For more information on the conference, or to share your thoughts and ideas, please contact [email protected].

Anglicare Network News

Anglicare Network News

Upcoming Anglicare Australia Network meetings
A number of Anglicare Australia’s special interest networks have meetings planned for April and May.

Confirmed dates include the Clinical and Care Governance Network, which will hold their first meeting of the year on Tuesday 13 April. The Chief Financial Officers Network will also hold meetings on Thursday 1 April, Wednesday 14 April, and Thursday 6 May.

The Aged and Community Network, which recently met to consider the initial reaction to the Royal Commission’s final report, will meet again following the Government’s response to the Commission due at the end of May. This meeting will consider future work, and is set to be held in June.

Anglicare Australia is also looking at reactivating the Fundraising and Marketing Network, and is seeking expressions of interest for an upcoming meeting or mini-conference.

For more information on these meetings or any other network activity, contact [email protected].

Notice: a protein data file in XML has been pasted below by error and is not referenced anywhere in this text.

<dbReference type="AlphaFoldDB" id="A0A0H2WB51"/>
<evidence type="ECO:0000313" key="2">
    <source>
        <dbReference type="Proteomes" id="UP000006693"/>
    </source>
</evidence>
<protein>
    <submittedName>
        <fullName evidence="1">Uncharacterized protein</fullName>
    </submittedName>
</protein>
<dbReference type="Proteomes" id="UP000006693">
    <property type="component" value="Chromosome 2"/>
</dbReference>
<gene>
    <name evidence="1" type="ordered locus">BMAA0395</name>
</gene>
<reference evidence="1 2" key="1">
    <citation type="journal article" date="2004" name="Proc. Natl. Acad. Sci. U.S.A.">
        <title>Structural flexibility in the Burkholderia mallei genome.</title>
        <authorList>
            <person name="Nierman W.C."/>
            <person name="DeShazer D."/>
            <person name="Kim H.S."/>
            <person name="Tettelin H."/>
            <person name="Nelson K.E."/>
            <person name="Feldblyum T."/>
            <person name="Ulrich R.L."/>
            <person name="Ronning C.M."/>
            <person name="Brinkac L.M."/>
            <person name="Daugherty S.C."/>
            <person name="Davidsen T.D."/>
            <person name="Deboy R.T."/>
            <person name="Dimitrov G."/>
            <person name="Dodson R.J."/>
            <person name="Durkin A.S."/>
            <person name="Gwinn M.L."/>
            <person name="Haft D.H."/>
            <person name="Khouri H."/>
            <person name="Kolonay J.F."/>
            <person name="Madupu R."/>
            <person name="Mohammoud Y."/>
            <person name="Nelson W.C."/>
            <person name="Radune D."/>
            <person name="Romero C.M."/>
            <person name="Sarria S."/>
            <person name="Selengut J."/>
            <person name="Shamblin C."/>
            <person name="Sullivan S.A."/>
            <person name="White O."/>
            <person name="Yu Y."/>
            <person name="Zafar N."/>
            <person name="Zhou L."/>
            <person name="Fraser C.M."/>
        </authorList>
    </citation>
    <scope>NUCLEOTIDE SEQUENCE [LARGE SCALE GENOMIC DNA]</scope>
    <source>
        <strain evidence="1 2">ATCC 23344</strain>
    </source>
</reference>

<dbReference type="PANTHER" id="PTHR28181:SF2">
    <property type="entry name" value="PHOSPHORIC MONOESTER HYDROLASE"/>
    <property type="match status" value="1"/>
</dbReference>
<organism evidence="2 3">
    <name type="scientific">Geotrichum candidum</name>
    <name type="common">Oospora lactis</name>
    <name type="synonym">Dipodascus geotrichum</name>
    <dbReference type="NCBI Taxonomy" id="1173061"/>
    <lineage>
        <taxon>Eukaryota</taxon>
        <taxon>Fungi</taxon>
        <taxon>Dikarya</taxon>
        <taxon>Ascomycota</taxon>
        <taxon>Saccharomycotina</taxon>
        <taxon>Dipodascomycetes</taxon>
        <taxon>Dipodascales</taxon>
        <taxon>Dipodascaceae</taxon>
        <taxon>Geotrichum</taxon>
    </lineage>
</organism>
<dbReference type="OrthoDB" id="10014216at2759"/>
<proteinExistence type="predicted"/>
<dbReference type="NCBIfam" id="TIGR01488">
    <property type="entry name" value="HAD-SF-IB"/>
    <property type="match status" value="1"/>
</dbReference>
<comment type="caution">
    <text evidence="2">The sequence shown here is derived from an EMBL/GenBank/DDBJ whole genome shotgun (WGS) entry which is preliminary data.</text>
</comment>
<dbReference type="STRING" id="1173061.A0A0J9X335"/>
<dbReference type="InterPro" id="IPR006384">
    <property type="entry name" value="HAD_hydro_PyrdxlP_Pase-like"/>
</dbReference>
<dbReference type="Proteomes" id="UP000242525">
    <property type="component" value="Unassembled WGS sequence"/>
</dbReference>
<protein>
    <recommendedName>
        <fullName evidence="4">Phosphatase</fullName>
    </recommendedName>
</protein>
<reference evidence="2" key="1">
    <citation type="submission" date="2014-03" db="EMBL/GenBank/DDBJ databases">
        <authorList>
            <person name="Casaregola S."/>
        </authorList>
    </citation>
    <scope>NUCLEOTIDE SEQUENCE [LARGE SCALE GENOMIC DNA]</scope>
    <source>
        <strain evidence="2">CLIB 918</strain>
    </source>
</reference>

Invitation: Anglicare Australia client voice forum
Anglicare Australia is holding a Zoom forum on the voice of the client. The forums will be held over two sessions on Wednesday 28 April Thursday 6 May.

The aim of the forum is to build a conversation across the network about

  • including the voice of clients in everyday work,
  • the different ways people’s voices in the world are supported by Anglicare member organisations, and what we can do together, and learn from each other, about designing systems that respond to people’s goals and needs.

The forum will explore these issues and learn more about existing initiatives across the Network, such as Anglicare WA’s client participation strategy; a client voice framework in Anglicare Victoria; co-designed and co-produced programs from Anglicare Sydney; a Young Women’s voices project from Anglicare Southern Queensland; and community development partnerships that the Brotherhood of St Laurence are working on in Melbourne.

To attend the forum, or for more information, contact [email protected].

Emma Aspden from Anglicare North Coast wins Coffs Coast Woman of the Year
Emma Aspden of Anglicare North Coast has been named this year’s Coffs Coast Woman of the Year. Emma is the coordinator of 3Es to Freedom, an Anglicare North Coast program that provides assistance to refugee and migrant women, particularly in the early days of their settlement.